You have two options for tubing at Keystone, the old fashioned way (warmer and better exercise) at Keystone Nordic Center, where you rent a tube with a leash and tug it to the top of the hill or at the top of the ski resort, where tubing is lift-served. Smaller children love tubing with Keystone dog mascot Ripperoo, who visits the Nordic Center tubing hill every Thursday afternoon for a free hour of tubing. At Adventure Point, you get to ride the tube up the hill on a covered conveyor belt, then choose numerous lanes for the ride down, spinning and giggling as you go.
5. Ice Skating and Dog Sledding
Finally, what would family adventure be without one of winter’s most time-tested sources of fun? And we’re not talking about pond skating, here. There are two vast outdoor options for ice skating at Keystone, including the 7,200-square foot rink at Dercum Square in the center of River Run Village. There is plenty of room for holding hands while zipping around and skate-dancing to tunes from the sound system, including a live DJ every Saturday afternoon. Whether your kids are with you or not, you’ll relish the unmistakable childlike magic of your blades gathering speed while the wind kisses your face. Ice rink access is free and skate rentals are discounted for children 12 years and younger. There’s also a fireplace for a break-time warm up. Make sure you’re nearby at 4 p.m. every day for free chocolate chip cookies fresh out of the oven.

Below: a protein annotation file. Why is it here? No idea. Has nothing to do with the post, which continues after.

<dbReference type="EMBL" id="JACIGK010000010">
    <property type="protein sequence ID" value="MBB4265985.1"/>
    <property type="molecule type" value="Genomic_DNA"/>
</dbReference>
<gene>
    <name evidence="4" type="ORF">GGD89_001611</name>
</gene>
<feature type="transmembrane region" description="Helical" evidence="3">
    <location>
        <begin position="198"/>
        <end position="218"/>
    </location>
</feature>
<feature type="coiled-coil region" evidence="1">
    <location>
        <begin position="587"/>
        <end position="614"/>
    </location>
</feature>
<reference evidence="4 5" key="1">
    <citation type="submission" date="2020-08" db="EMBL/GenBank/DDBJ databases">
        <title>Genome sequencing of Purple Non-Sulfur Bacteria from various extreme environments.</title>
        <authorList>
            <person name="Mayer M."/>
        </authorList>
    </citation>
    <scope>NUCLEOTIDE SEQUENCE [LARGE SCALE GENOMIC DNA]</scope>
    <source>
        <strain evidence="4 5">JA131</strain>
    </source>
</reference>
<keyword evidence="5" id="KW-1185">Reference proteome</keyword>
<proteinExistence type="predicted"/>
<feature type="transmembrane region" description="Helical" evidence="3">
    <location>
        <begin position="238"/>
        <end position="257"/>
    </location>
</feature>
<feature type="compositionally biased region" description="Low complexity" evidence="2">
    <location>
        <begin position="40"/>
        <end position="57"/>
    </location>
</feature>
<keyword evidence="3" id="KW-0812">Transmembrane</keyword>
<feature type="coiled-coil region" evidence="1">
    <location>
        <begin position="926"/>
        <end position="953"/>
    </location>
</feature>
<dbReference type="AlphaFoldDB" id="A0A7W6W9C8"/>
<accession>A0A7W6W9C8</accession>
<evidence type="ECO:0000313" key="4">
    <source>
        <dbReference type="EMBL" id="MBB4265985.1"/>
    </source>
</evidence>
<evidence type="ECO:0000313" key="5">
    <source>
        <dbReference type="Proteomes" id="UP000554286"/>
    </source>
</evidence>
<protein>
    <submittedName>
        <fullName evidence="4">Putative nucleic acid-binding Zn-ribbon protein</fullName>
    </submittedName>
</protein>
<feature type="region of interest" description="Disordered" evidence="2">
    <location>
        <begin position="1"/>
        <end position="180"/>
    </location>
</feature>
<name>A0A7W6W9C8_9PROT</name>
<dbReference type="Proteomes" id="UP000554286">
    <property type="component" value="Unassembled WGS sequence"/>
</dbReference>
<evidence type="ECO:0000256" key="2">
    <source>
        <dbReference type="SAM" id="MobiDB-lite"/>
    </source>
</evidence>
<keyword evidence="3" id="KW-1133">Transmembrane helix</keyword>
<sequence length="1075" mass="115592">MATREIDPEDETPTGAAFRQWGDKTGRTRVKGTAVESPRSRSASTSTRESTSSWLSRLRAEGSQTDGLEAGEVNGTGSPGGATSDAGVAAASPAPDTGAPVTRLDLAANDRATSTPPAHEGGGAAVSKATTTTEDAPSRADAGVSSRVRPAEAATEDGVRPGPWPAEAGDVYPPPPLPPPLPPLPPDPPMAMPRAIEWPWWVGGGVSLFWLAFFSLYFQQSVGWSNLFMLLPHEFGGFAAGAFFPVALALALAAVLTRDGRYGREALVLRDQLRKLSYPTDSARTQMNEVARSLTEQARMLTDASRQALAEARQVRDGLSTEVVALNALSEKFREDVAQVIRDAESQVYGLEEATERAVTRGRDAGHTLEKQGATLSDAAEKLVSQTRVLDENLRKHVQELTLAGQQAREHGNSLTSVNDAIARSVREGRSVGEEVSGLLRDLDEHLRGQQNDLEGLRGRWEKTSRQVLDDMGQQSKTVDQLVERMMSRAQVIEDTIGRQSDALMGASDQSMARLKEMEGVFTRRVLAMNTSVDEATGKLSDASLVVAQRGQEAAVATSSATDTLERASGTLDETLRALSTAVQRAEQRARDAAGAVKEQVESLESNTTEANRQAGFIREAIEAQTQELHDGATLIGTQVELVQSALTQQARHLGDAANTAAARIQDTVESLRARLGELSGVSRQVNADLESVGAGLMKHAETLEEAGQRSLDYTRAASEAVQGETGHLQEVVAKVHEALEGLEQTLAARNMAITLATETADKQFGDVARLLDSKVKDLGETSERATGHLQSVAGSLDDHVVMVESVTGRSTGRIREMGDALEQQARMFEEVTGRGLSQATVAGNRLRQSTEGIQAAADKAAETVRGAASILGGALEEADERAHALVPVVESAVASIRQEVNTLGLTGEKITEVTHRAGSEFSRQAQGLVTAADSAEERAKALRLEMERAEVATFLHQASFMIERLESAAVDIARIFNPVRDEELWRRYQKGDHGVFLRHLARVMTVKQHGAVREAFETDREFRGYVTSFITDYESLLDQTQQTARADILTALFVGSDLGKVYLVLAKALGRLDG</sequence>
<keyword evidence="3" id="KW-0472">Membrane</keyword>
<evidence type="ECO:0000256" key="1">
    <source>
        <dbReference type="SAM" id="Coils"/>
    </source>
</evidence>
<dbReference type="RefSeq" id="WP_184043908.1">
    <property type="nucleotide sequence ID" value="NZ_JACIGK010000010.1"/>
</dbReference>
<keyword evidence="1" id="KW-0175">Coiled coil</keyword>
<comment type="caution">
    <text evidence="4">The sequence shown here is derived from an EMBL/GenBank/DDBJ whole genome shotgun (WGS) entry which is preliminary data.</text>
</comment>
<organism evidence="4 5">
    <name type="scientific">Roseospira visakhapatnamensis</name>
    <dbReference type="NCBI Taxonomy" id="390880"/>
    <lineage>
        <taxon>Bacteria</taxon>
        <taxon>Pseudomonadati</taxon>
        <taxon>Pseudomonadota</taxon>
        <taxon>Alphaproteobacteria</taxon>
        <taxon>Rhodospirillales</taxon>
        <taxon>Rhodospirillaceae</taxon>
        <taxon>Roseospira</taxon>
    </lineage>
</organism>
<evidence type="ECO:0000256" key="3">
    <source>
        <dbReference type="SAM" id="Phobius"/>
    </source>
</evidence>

The other option is skating on the lake—the largest Zamboni-maintained outdoor rink in North America—at Lakeside Village. With five acres to cover, one trip around the lake is an adventure unto itself and there is always music playing and festive night lights for inspiration. Home to numerous drop-in hockey games, the lake, also known as Adventure Center Ice Rink, is open from 9 a.m. to 9 p.m. daily. There is an admission charge and skate rentals available on-site.
Finally, what kid wouldn’t love the adventure of going dogsledding? Keystone offers group tours daily from 8:45 a.m. to 3:30 p.m., where six people take turns between traveling by dogsled and a sleigh pulled by a snowmobile. Smaller groups can take a Tagsled Tour, which features two dogsleds on a mushing adventure. It’s an experience you’ll never forget.